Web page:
Lipoprotein Based Targeted Therapy for Acute Myelogenous Leukemia




Sabnis, Nirupama
Kvinta, Ryan
Lacko, Andras G.
Saranya Conjeevaram Nagarajan, Bhavani
Dossou, Akpedie
Raut, Sangram
Ahmed, Nadia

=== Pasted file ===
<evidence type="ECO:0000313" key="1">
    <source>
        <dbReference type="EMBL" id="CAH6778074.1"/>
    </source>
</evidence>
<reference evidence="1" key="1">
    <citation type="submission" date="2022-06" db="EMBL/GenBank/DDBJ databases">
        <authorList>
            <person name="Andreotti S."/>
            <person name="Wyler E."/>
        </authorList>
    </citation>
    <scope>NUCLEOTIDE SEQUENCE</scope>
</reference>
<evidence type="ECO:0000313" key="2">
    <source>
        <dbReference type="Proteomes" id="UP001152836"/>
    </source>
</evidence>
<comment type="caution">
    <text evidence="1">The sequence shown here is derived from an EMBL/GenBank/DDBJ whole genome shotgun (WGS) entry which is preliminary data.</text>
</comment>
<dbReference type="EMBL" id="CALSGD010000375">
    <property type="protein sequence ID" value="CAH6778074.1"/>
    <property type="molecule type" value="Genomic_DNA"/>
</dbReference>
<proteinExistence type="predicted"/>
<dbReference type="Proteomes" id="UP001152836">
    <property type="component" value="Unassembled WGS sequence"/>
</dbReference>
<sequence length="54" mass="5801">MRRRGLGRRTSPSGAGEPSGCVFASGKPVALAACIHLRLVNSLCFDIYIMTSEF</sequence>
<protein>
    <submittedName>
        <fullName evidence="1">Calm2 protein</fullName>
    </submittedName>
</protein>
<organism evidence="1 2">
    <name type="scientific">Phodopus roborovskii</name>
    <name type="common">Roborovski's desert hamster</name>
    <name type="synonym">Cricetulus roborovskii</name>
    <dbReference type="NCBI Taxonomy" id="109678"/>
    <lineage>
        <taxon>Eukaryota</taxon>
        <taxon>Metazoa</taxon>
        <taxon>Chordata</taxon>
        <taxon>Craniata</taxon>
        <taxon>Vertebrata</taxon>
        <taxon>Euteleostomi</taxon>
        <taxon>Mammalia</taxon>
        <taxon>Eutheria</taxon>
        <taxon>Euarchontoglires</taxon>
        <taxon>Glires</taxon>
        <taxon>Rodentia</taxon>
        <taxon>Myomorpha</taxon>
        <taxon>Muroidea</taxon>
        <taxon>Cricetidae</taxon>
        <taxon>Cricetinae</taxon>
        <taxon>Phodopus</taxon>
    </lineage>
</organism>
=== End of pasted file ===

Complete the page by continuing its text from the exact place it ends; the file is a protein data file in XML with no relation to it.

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Purpose: The purpose of this project was to initiate studies to develop nano-formulations for anti-cancer agents to treat Acute Myeloid Leukemia (AML) via enhancing their targeting efficiency, cytotoxicity and reducing off-target toxicities. Methods: A computer optimized formulation of rHDL-Valrubicin was characterized for its physical and chemical properties. The diameter of the nanoparticles and the zeta potential were measured by Malvern Zetasizer. The anisotropy was measured by Cary eclipse spectrofluometer. The drug entrapment efficiency was measured by absorbance of valrubicin at 490nm. The cytotoxicity of the formulation was tested in 2 Leukemia cell lines, Kasumi-1 and AML-193, using cell counting kit 8, Dojindo Molecular Technologies. The cardioprotective effect of the formulation was investigated in Rat cardiomyocytes cells, (H9C2). Results: rHDL-Valrubicin formulations were successfully prepared with drug entrapment efficiency of 31.8%. The formulation was non leaky and homogeneous with average particle diameter of the 13.2 ± 2.2 nm and the average zeta potential was found to be -2.39 ± 9.81 mV. The rHDL-Valrubicin formulation exhibited 50 times more cardioprotective effect as compared to free valrubicin. In the Leukemia cell lines Kasumi-1 and AML-193, the inhibitory concentration required to kill 50% of cells (IC50) using the rHDL-Valrubicin formulation was observed to be 1.5 and 1.9 times more effective than the free valrubicin respectively. Conclusion: These proof of concept studies indicate the potential of rHDL as a drug delivery platform to mitigate the cardiotoxicity associated with anthracycline use in the treatment of AML.